Chinese diplomacy has found a new voice on Twitter — and it is not entirely diplomatic.
The communist government has recently embraced the social media platform — despite blocking it within China — deploying its foreign ministry and a growing army of diplomats to tout or defend its policies to a global audience.
One diplomat posts artistic selfies in Nepal, China’s envoy in South Africa quotes Western poetry alongside pictures of sunsets and wildlife, while Chinese Ambassador to Britain Liu Xiaoming (劉曉明) has used the site to issue strident defenses of beleaguered Chinese telecom giant Huawei.
They are among more than a dozen Chinese ambassadors and consuls-general around the world who have opened Twitter accounts in the past few months, often adopting a style far removed from traditions of diplomatic reserve.
Now the Chinese government itself has joined the fray, with the Chinese Ministry of Foreign Affairs writing its first tweet last month, peppering posts with sarcastic “LOLs,” exclamation marks and hashtags to extol Beijing’s world view or lambaste critics.
“Some people would rather buy lies than authoritative information. Absurd & alerting!” read a ministry tweet about self-confessed Chinese spy William Wang Liqiang (王立強), who sought asylum in Australia late last year.
The informal and sometimes confrontational tone is a far cry from the usually sedate official statements the government is known for — and the approach has led to occasional public gaffes.
Senior ministry official Zhao Lijian (趙立建) last year had an online spat with former US ambassador to the UN Susan Rice, who called him “a racist disgrace” after he tweeted claims of racial discrimination in Washington.
The social media push came as China is under increasing international pressure over its mass detention of Muslim minorities in the Xinjiang region and pro-democracy protests in Hong Kong, while a trade dispute with the US rages on.
Chinese officials and media have long struggled to convincingly spread their message to a global audience, University of Leeds media and communications lecturer Yuan Zeng (曾苑) said.
There is a “pressing demand for a more efficient way to let out China’s voice,” Yuan told reporters.
The ministry’s Twitter presence has drawn comparisons to prolific tweeter US President Donald Trump, who uses the platform to attack his opponents and aggressively praise his own policies.
Beijing sees “how popular Trump is on social media, and how often Western media quote his tweets,” said Tang Wenfang (唐文方), a professor at the Hong Kong University of Science and Technology. “So in that sense it’s the Trump effect.”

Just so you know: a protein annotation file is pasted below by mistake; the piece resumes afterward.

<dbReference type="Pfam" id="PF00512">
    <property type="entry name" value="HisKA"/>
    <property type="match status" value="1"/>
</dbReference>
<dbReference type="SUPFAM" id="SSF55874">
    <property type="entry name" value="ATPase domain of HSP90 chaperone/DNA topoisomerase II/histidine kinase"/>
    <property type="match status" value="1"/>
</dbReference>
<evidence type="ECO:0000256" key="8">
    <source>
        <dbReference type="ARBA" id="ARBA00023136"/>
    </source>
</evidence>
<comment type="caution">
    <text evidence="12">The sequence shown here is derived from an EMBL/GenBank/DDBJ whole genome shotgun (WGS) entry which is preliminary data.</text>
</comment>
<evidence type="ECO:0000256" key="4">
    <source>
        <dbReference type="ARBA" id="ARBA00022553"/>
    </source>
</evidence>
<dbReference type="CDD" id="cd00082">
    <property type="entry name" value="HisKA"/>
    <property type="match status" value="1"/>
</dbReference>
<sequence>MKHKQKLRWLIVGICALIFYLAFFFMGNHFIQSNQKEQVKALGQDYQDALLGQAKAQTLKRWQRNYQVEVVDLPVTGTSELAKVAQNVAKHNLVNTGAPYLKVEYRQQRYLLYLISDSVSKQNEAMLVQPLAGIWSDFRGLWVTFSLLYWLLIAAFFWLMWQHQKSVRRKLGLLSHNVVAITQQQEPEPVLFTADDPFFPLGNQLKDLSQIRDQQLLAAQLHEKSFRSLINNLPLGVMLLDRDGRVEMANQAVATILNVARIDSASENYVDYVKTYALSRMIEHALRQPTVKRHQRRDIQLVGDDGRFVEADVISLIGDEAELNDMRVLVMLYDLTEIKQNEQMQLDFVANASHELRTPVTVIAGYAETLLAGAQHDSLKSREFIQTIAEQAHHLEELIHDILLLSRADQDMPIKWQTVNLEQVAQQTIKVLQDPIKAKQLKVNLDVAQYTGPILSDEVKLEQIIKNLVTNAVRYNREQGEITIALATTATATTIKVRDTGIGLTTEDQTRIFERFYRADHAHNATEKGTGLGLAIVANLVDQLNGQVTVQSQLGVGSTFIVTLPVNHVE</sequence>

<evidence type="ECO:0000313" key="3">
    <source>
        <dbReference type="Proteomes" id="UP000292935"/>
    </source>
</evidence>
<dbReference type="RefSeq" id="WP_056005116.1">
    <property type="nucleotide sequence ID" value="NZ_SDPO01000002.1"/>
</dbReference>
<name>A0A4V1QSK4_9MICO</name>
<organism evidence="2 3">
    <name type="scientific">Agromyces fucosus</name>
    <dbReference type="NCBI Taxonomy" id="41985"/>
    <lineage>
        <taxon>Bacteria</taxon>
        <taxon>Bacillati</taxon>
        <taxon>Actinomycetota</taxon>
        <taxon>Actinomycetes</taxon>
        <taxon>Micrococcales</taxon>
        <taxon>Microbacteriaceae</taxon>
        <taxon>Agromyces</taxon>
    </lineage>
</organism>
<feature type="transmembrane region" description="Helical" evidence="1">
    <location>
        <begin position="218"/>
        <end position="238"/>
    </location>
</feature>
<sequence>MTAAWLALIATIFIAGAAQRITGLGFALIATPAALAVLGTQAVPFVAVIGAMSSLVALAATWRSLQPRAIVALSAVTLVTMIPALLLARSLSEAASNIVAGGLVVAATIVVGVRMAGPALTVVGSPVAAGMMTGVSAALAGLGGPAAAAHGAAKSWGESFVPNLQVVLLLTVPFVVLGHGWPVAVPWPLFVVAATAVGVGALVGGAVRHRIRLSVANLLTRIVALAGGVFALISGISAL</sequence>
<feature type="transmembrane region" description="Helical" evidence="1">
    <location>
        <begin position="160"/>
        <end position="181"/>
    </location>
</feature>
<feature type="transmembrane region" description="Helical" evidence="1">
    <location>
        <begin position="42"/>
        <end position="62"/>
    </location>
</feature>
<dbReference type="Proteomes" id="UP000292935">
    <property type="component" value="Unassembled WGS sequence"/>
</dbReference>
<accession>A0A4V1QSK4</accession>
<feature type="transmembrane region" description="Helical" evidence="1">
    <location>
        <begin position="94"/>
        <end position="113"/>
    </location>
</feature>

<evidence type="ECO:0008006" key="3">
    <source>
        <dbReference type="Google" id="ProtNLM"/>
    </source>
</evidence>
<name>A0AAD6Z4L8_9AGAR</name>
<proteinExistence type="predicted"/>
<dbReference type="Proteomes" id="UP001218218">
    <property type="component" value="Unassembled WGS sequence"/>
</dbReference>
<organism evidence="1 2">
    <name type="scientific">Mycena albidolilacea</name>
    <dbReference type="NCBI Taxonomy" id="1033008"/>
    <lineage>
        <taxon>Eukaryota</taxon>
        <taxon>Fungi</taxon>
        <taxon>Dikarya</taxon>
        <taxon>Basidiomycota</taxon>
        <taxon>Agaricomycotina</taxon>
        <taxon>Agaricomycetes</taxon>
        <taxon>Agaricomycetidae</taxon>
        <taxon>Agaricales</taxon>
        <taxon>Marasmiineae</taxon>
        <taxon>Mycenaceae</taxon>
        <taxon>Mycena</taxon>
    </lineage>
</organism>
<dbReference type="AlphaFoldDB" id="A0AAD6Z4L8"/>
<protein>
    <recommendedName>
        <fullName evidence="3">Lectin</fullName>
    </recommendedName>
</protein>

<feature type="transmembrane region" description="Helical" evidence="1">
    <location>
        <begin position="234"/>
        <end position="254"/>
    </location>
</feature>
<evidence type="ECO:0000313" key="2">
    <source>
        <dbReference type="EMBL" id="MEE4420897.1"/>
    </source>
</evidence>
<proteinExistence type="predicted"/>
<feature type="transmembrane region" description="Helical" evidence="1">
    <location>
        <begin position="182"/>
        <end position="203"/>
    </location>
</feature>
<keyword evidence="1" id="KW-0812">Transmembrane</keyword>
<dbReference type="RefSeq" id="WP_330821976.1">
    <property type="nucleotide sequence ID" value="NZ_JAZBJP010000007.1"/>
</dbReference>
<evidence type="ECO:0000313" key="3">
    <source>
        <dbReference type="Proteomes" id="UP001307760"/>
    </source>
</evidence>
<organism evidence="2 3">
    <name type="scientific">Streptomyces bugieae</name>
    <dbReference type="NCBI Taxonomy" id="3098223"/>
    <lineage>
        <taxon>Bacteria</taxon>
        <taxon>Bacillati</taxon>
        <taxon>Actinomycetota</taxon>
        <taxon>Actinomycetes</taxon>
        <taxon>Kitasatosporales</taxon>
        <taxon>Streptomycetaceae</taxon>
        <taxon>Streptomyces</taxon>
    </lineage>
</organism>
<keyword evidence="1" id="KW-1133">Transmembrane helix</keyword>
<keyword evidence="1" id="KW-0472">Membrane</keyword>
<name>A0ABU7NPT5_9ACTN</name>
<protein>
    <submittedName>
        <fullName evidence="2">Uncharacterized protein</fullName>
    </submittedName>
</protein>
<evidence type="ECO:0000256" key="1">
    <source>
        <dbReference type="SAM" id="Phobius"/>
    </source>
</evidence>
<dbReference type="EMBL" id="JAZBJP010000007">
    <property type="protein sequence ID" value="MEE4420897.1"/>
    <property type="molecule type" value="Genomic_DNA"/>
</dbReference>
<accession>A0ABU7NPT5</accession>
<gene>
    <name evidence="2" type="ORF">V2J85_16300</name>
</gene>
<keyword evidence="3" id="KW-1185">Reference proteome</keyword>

Chinese officials previously kept a low profile on social media, leaving the talking to state-run media outlets.
However, the country’s growing political and economic clout has emboldened diplomats to speak with an increasingly assertive and nationalistic voice both on the Internet and offline, said Ardi Bouwers, a media specialist at consulting firm China Circle.
That behavior also allows them to prove their loyalty to Chinese President Xi Jinping (習近平), who himself “uses patriotic language, talking about self-reliance, the great rejuvenation of the Chinese nation [and] crushing attempts to divide China,” Bouwers said.
The ministry said in a statement that it has opened accounts on Twitter “in order to better communicate with other countries and better explain China’s situation and policies.”
At its daily briefing on Monday, ministry spokesman Geng Shuang (耿爽) was asked whether the use of Twitter is fair given the platform is blocked inside the country.
“We have the world’s largest population of Internet users. At the same time, we have always managed the Internet in accordance with laws and regulations,” Geng said. “The Chinese internet is open,” he added.
Overseas, the response to China’s social media campaign has been mixed.
Beijing’s ambassador to Nepal, Hou Yanqi (侯艷琪), has built an online fan base with stylish and carefully framed photographs of herself, shot against the backdrop of traditional Nepalese architecture.
Her photos have been “liked” thousands of times and received largely positive replies from local Twitter users.
However, replies to the ministry’s tweets are rife with scorn and derision, often accompanied by news reports documenting China’s repressive policies and satirical cartoons critical of Beijing.
“All this effort is taken by part of Twitter’s users as mere propaganda,” Alessandra Cappelletti, a professor of international relations at Xi’an Jiaotong-Liverpool University, told reporters.
It remains to be seen “how convincing Chinese information specialists will be in branding their country to educated foreign audiences,” she added.
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